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May 17, 2012

Double the Risk: British study shows NuvaRing users may be more susceptible to blood clot

The British Medical Journal (BMJ) published findings earlier this week indicating that women who use contraceptive transdermal patches or vaginal rings may have an approximate 7.9 and 6.5 times greater risk, respectively, of developing venous thrombosis when compared to women in the same age group who do not use such hormonal contraceptives.

Furthermore, the research found that women who use hormone-releasing contraceptives such as NuvaRing® or Ortho Evra® may be twice as likely to develop blood clots in comparison to women taking levonorgestrel-based oral contraceptives.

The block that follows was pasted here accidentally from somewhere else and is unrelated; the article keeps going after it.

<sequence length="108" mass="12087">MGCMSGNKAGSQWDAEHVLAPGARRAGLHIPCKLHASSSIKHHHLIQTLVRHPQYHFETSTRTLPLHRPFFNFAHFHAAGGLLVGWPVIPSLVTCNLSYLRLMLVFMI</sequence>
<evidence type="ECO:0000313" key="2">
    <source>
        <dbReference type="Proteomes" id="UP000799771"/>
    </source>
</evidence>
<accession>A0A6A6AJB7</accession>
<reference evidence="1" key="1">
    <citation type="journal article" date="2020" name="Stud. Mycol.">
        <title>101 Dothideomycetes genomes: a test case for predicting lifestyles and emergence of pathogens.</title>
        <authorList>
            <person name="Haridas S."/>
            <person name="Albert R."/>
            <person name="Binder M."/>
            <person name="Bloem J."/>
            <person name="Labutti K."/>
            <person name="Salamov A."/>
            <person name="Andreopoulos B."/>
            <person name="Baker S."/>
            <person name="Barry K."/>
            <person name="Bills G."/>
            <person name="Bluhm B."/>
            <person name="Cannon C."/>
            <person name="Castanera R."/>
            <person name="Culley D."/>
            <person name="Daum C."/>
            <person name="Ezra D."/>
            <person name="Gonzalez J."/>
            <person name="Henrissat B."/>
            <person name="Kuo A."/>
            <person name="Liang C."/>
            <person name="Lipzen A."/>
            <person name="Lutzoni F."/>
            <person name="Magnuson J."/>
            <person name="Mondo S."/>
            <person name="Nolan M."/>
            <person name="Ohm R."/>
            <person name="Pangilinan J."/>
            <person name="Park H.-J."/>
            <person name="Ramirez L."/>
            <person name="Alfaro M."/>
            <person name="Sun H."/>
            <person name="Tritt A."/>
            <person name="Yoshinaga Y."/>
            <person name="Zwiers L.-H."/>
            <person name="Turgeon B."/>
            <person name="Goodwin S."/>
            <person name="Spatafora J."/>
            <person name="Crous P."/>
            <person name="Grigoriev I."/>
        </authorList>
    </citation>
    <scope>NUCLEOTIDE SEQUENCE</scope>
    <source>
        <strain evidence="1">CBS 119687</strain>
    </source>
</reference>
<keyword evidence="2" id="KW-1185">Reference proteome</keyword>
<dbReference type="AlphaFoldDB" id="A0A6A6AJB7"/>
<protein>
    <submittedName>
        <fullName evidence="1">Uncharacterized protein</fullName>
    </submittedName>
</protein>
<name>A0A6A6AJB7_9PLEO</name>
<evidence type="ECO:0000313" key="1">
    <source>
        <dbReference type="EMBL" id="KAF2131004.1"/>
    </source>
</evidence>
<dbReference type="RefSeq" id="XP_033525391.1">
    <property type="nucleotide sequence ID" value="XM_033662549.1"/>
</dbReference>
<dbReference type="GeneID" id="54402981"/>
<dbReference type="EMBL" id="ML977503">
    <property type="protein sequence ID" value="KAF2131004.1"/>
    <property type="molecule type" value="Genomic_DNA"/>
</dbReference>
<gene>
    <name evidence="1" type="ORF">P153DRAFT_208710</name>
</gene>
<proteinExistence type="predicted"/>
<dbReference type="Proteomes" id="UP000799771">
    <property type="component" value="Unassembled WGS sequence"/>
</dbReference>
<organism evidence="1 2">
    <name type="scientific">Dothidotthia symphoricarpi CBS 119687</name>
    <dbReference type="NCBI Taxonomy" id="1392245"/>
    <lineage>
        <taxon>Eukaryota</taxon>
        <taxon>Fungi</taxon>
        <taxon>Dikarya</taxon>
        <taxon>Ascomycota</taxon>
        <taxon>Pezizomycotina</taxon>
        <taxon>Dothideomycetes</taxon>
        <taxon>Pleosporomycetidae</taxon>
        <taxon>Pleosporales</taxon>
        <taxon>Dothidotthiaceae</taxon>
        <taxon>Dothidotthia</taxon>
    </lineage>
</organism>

Venous thrombosis is a serious medical condition that occurs when blood clots form within a vein. If left untreated, these clots may lead to life-threatening side effects, including deep vein thrombosis (DTV) or pulmonary embolism.

To reach these findings, researchers collected data from more than 1.6 million Danish women and evaluated information on various types of hormonal contraceptives used by women ranging in age from 15 to 49-years-old who had no prior medical history of cancer or thrombic disease. 

Motley Rice lawyers are litigating NuvaRing cases involving women who used this contraceptive and suffered serious injuries or death.

Read the full article on the reported increased birth control blood clot risk in the British Medical Journal.

Learn more about how our medical lawyers fight for people hurt by pharmaceutical drugs and work to hold accountable those responsible for negligent medical care, corporate wrongdoing, and inadequate warning, research and testing.